We tied the makeshift hay twine get up to the tree and to Pino and we started back to the house. It took a bit of time. Donkey hauling Christmas trees in not something one does in a rush. I thanked Pino for his work and leaned the tree up against the porch, while I tied him some feet away so I could run into the house for something. I returned to find Pino staring into the little Misfit tree, his ears pricked towards it, he was clearly deep in conversation with her.

"You are a beautiful little tree," he said.

"I'm surprised you picked me. I'm crooked and ill kept," the tree said.

"You are as a perfect as an old Redwood," Pino said. "You had a purpose to hold the birds, and now you will hold the Christmas lights. We will see them from the barn on clear nights. Thank you."

I led Pino back to his mates, returned to find Martyn had the tree up in the dining room, and I began to hang the first lights. I placed white doves at her top and hung glistening fruit all around them. She is the most Charlie Brown tree I've ever had, but she is perhaps the favorite too. With each year that passes, I recognize the Misfitedness within me, and somehow this sweet little crooked tree symbolized for me that I am just fine, I'm doing okay. I'm worthy of being noticed for the purpose that I am meant to live out, in my own misfit way.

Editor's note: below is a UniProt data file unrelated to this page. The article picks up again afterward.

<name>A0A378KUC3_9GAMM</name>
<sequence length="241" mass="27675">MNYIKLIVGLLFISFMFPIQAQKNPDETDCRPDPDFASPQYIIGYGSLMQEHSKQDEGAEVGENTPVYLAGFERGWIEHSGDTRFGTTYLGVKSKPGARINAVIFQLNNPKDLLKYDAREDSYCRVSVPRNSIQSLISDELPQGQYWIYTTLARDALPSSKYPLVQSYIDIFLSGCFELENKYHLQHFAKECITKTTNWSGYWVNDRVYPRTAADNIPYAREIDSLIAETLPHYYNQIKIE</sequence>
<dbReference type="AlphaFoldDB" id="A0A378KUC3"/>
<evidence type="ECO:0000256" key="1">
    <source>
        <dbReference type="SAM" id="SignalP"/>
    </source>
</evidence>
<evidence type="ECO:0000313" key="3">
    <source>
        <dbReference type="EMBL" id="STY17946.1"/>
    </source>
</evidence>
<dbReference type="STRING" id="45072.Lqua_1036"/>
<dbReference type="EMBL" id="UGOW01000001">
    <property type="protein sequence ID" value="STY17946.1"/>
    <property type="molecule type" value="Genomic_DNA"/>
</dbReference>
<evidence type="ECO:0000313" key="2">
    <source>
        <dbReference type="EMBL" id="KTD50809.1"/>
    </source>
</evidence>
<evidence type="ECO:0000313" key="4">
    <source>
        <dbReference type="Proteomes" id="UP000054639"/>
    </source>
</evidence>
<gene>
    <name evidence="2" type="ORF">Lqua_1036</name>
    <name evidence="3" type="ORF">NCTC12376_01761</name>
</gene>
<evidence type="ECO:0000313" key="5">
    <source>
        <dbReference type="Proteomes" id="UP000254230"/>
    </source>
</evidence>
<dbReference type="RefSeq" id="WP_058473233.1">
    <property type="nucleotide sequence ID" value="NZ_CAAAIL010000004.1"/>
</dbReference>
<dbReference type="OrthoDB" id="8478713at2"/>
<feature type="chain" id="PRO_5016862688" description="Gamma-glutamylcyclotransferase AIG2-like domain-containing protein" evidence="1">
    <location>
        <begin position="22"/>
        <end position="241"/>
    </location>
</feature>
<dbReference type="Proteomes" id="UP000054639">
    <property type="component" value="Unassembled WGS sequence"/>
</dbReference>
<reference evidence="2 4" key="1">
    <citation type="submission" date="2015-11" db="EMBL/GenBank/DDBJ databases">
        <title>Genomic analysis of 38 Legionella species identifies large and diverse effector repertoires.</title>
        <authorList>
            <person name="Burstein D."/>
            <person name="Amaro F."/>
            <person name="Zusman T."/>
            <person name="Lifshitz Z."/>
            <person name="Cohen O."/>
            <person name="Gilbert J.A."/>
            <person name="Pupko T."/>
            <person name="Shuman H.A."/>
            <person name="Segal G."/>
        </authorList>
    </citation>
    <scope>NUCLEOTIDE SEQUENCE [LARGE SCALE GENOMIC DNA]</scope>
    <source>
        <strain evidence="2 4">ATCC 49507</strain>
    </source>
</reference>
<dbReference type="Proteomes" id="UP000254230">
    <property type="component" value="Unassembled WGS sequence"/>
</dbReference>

It was dark. I plugged in the lights.

I heard the donkeys bray.


Monday, December 04, 2017

The man who keeps the place standing...and a good chicken love story

As I age and especially as I work with more elders, I think of what will come of me, of us, and our animals when I get really old. I will be sixty in spring...this is not old-old, but I am entering my final quarter. After the riding accident, after any bad fall, it does change your perspective on falling. I always assumed I'd carry on as usual into my final years, always walking, always working outside, always with animals in my life.

I liked what a woman in her eighties once said to me, that she did not like, nor did she deserve, to be 'detracted' from. At the time she wanted another dog, she missed her dog terribly but due to her age some family members felt it was not a good idea-so many things could go wrong-she could trip on the dog [she could trip on the carpet], the dog might out live her and be homeless [the dog might die before her, and if she did die the dog might end up in a wonderful new home, just like my pug Hughie ended up with me]; walking the dog might cause her to slip on ice [there are solutions to these things, perhaps a small outdoor pen on the deck or outside the door for winter months, something my parents did for a short time].